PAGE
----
BURLINGTON — When it comes to the environmental impact of Foxconn’s development in Mount Pleasant, there are more questions than answers right now, according to a regional planning group.
Kevin Muhs, executive director of the Southeastern Wisconsin Regional Planning Commission, or SEWRPC, led a discussion Thursday night in Burlington of his agency’s review of Foxconn’s plans.
The forum was hosted by the Seno K/RLT Conservancy and Geneva Lake Conservancy.
Refraining from weighing in on the thorny issues of tax incentives and other controversial topics linked to the Taiwanese-based electronics firm, Muhs limited his presentation to stormwater management, use of Lake Michigan water and related issues.
As he shared information on the reviews that have, and will continue, to take place, Muhs said Foxconn — ranked the 27th largest company internationally by Fortune magazine in 2017 — is not receiving any special treatment as work on the Mount Pleasant campus occurs.
“Foxconn is being treated the same when it comes to air quality control,” Muhs said, listing one example early in his presentation.
Muhs also iterated past statements that due process was followed with the plans to divert up to 7 million gallons of water per day from Lake Michigan to fortify Foxconn’s operations.
An administrative law judge in June ruled in favor of Racine’s bid to divert the water. Racine, through its water utility, serves Mount Pleasant through an intergovernmental agreement.
“All of this was done, basically, within the structure of the (Great Lakes) Compact,” Muhs said as he combed through the reviews and protocol that have taken place.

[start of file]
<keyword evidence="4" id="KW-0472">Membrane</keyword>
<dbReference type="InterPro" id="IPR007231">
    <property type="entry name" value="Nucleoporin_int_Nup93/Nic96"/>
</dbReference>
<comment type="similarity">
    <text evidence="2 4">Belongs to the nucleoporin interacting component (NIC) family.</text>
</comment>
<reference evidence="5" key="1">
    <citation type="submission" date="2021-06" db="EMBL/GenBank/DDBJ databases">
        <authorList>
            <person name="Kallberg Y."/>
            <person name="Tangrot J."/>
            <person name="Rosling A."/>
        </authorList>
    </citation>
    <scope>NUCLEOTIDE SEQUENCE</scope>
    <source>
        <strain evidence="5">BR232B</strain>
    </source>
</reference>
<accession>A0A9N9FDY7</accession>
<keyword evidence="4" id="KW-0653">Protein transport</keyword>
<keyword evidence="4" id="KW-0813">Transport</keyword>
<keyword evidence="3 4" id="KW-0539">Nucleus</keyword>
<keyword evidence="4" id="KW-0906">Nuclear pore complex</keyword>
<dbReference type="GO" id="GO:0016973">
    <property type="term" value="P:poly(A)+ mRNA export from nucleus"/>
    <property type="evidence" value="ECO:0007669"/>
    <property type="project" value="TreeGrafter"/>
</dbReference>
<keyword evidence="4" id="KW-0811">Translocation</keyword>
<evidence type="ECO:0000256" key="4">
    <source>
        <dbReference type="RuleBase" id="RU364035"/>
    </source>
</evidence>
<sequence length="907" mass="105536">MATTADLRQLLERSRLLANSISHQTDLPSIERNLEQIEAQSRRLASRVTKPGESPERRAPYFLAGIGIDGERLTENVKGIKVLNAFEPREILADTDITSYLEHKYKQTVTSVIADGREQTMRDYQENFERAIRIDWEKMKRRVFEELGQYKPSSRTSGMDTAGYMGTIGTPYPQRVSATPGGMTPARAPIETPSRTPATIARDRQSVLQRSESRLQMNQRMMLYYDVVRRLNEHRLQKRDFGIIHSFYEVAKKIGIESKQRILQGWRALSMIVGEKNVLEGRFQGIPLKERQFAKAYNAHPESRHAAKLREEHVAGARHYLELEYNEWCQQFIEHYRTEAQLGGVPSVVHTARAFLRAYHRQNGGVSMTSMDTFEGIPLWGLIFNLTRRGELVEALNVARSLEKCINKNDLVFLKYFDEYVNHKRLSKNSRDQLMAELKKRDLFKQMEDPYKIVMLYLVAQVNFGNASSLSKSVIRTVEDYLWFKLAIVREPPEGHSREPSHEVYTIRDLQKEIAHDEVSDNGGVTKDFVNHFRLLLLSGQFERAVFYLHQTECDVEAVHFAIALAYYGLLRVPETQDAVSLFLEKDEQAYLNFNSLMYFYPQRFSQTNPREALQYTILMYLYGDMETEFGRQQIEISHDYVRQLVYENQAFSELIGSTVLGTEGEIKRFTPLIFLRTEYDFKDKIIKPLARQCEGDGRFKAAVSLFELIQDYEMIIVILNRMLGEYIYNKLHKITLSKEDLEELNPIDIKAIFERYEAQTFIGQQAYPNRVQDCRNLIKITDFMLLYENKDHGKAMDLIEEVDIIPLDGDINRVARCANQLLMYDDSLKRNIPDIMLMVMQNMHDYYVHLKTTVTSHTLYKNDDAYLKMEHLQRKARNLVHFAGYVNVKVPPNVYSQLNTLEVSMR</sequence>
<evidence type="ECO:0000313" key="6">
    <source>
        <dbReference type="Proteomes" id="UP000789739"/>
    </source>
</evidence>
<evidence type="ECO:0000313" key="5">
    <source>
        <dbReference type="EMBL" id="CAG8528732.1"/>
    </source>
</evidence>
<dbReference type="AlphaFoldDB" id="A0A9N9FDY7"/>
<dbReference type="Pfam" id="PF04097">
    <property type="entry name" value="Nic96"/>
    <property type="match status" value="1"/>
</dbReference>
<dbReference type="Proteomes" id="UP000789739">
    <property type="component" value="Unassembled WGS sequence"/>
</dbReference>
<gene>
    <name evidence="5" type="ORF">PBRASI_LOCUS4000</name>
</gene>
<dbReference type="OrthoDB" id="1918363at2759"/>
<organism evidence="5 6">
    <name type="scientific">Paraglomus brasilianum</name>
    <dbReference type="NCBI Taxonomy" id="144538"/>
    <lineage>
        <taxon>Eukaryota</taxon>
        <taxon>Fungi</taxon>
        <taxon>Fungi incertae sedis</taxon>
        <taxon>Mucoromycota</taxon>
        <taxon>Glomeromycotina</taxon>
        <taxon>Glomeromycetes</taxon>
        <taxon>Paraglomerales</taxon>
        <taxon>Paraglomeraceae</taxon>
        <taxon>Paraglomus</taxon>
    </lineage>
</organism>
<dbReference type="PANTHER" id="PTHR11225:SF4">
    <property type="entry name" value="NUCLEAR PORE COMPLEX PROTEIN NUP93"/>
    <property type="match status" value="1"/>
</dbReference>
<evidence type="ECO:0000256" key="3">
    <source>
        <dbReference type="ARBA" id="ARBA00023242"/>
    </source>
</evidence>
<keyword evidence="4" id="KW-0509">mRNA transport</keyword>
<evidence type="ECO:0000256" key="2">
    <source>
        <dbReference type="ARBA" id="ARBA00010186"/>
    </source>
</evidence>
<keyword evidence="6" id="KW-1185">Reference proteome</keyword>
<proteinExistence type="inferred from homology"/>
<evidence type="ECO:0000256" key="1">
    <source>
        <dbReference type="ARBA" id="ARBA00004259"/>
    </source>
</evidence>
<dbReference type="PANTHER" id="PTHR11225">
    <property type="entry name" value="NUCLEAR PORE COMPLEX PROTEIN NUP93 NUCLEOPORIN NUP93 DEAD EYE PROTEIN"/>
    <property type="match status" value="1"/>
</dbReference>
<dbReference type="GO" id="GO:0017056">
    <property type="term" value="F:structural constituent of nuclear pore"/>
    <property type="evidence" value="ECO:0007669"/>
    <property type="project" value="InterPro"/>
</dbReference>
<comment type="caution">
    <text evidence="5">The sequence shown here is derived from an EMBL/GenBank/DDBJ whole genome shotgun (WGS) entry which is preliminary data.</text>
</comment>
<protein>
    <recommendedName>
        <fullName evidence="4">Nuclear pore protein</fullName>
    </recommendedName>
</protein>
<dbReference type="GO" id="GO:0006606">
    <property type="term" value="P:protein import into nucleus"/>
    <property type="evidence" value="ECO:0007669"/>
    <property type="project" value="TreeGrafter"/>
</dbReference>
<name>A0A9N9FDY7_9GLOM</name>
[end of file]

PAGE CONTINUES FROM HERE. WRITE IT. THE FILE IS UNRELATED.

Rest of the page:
Wastewater, stormwater management
From his perspective, Muhs said the information related to wastewater management within the Foxconn land still needs further clarification.
Oversight will take place at the local level, Muhs said, but the state Department of Natural Resources will be stepping in with audits.
“I would say that some of this hasn’t been decided yet,” Muhs said, pointing out Foxconn representatives have not provided full details concerning wastewater management at the site.
As far as stormwater management, Muhls said the Foxconn project will affect two nearby watersheds — one linked to the Pike River, the other to the Des Plaines River.
Based on preliminary information on hand from the forecasting models, Muhs said Foxconn could have an impact on portions of the Pike River with increased water flows, though he said little to no impact is anticipated along the Des Plaines River.
But Muhs added a caveat, saying forecasting stormwater management is tricky because of unpredictable factors, including rainfall and weather patterns, that could affect past models.
SEWRPC, which handles a range of issues from a regional perspective, said Foxconn’s arrival has altered a number of long-range planning issues in Racine, Kenosha and other nearby counties.
While Foxconn’s full plans for the Mount Pleasant site still are not fully known, Muhs said SEWRPC is working on an assumption that population growth will continue to swell across the region. The question is how much.
“Obviously, planning future development can be a challenge,” Muhs said. “Take everything with a grain of salt.”